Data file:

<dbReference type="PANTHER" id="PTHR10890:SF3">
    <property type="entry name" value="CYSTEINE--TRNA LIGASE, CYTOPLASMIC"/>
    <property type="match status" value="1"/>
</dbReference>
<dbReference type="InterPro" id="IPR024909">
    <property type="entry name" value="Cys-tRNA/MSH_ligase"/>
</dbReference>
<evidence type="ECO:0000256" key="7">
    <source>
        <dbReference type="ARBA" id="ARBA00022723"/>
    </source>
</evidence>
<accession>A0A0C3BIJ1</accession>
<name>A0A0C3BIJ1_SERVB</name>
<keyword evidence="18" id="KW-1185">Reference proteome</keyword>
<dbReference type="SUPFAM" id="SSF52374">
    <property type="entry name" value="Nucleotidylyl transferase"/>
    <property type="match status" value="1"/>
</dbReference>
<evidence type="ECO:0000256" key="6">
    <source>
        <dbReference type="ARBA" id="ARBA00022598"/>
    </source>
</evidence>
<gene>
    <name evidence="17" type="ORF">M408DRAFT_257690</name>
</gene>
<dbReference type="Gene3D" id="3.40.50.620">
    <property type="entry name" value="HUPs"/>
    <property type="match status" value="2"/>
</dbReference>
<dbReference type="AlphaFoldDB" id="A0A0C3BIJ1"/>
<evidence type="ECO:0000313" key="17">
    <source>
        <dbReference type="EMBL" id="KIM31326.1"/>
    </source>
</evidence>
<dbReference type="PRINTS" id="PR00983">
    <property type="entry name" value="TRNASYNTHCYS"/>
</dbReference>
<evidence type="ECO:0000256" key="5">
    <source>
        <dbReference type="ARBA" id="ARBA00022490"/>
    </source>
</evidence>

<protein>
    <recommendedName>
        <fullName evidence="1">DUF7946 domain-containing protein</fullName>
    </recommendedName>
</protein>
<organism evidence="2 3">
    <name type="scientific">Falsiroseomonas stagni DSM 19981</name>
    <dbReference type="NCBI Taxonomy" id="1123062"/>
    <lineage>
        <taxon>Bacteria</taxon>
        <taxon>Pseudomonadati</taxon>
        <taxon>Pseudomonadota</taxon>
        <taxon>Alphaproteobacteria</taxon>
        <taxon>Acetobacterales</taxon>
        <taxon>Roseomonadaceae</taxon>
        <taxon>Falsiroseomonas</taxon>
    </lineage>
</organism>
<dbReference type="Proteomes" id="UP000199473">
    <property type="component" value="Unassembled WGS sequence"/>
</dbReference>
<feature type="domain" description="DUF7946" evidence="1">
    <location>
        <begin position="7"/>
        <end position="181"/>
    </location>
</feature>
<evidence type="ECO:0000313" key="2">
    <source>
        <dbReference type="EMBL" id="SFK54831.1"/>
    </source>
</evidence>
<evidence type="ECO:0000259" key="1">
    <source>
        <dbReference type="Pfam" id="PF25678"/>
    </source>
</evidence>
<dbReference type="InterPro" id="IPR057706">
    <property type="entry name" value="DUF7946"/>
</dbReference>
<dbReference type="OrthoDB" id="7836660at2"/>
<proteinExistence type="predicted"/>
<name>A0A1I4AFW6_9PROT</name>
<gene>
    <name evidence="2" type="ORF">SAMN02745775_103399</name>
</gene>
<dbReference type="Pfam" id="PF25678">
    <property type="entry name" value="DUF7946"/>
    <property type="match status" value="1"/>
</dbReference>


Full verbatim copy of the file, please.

<dbReference type="PANTHER" id="PTHR10890:SF3">
    <property type="entry name" value="CYSTEINE--TRNA LIGASE, CYTOPLASMIC"/>
    <property type="match status" value="1"/>
</dbReference>
<dbReference type="InterPro" id="IPR024909">
    <property type="entry name" value="Cys-tRNA/MSH_ligase"/>
</dbReference>
<evidence type="ECO:0000256" key="7">
    <source>
        <dbReference type="ARBA" id="ARBA00022723"/>
    </source>
</evidence>
<accession>A0A0C3BIJ1</accession>
<name>A0A0C3BIJ1_SERVB</name>
<keyword evidence="18" id="KW-1185">Reference proteome</keyword>
<dbReference type="SUPFAM" id="SSF52374">
    <property type="entry name" value="Nucleotidylyl transferase"/>
    <property type="match status" value="1"/>
</dbReference>
<evidence type="ECO:0000256" key="6">
    <source>
        <dbReference type="ARBA" id="ARBA00022598"/>
    </source>
</evidence>
<gene>
    <name evidence="17" type="ORF">M408DRAFT_257690</name>
</gene>
<dbReference type="Gene3D" id="3.40.50.620">
    <property type="entry name" value="HUPs"/>
    <property type="match status" value="2"/>
</dbReference>
<dbReference type="AlphaFoldDB" id="A0A0C3BIJ1"/>
<evidence type="ECO:0000313" key="17">
    <source>
        <dbReference type="EMBL" id="KIM31326.1"/>
    </source>
</evidence>
<dbReference type="PRINTS" id="PR00983">
    <property type="entry name" value="TRNASYNTHCYS"/>
</dbReference>
<evidence type="ECO:0000256" key="5">
    <source>
        <dbReference type="ARBA" id="ARBA00022490"/>
    </source>
</evidence>

<protein>
    <recommendedName>
        <fullName evidence="1">DUF7946 domain-containing protein</fullName>
    </recommendedName>
</protein>
<organism evidence="2 3">
    <name type="scientific">Falsiroseomonas stagni DSM 19981</name>
    <dbReference type="NCBI Taxonomy" id="1123062"/>
    <lineage>
        <taxon>Bacteria</taxon>
        <taxon>Pseudomonadati</taxon>
        <taxon>Pseudomonadota</taxon>
        <taxon>Alphaproteobacteria</taxon>
        <taxon>Acetobacterales</taxon>
        <taxon>Roseomonadaceae</taxon>
        <taxon>Falsiroseomonas</taxon>
    </lineage>
</organism>
<dbReference type="Proteomes" id="UP000199473">
    <property type="component" value="Unassembled WGS sequence"/>
</dbReference>
<feature type="domain" description="DUF7946" evidence="1">
    <location>
        <begin position="7"/>
        <end position="181"/>
    </location>
</feature>
<evidence type="ECO:0000313" key="2">
    <source>
        <dbReference type="EMBL" id="SFK54831.1"/>
    </source>
</evidence>
<evidence type="ECO:0000259" key="1">
    <source>
        <dbReference type="Pfam" id="PF25678"/>
    </source>
</evidence>
<dbReference type="InterPro" id="IPR057706">
    <property type="entry name" value="DUF7946"/>
</dbReference>
<dbReference type="OrthoDB" id="7836660at2"/>
<proteinExistence type="predicted"/>
<name>A0A1I4AFW6_9PROT</name>
<gene>
    <name evidence="2" type="ORF">SAMN02745775_103399</name>
</gene>
<dbReference type="Pfam" id="PF25678">
    <property type="entry name" value="DUF7946"/>
    <property type="match status" value="1"/>
</dbReference>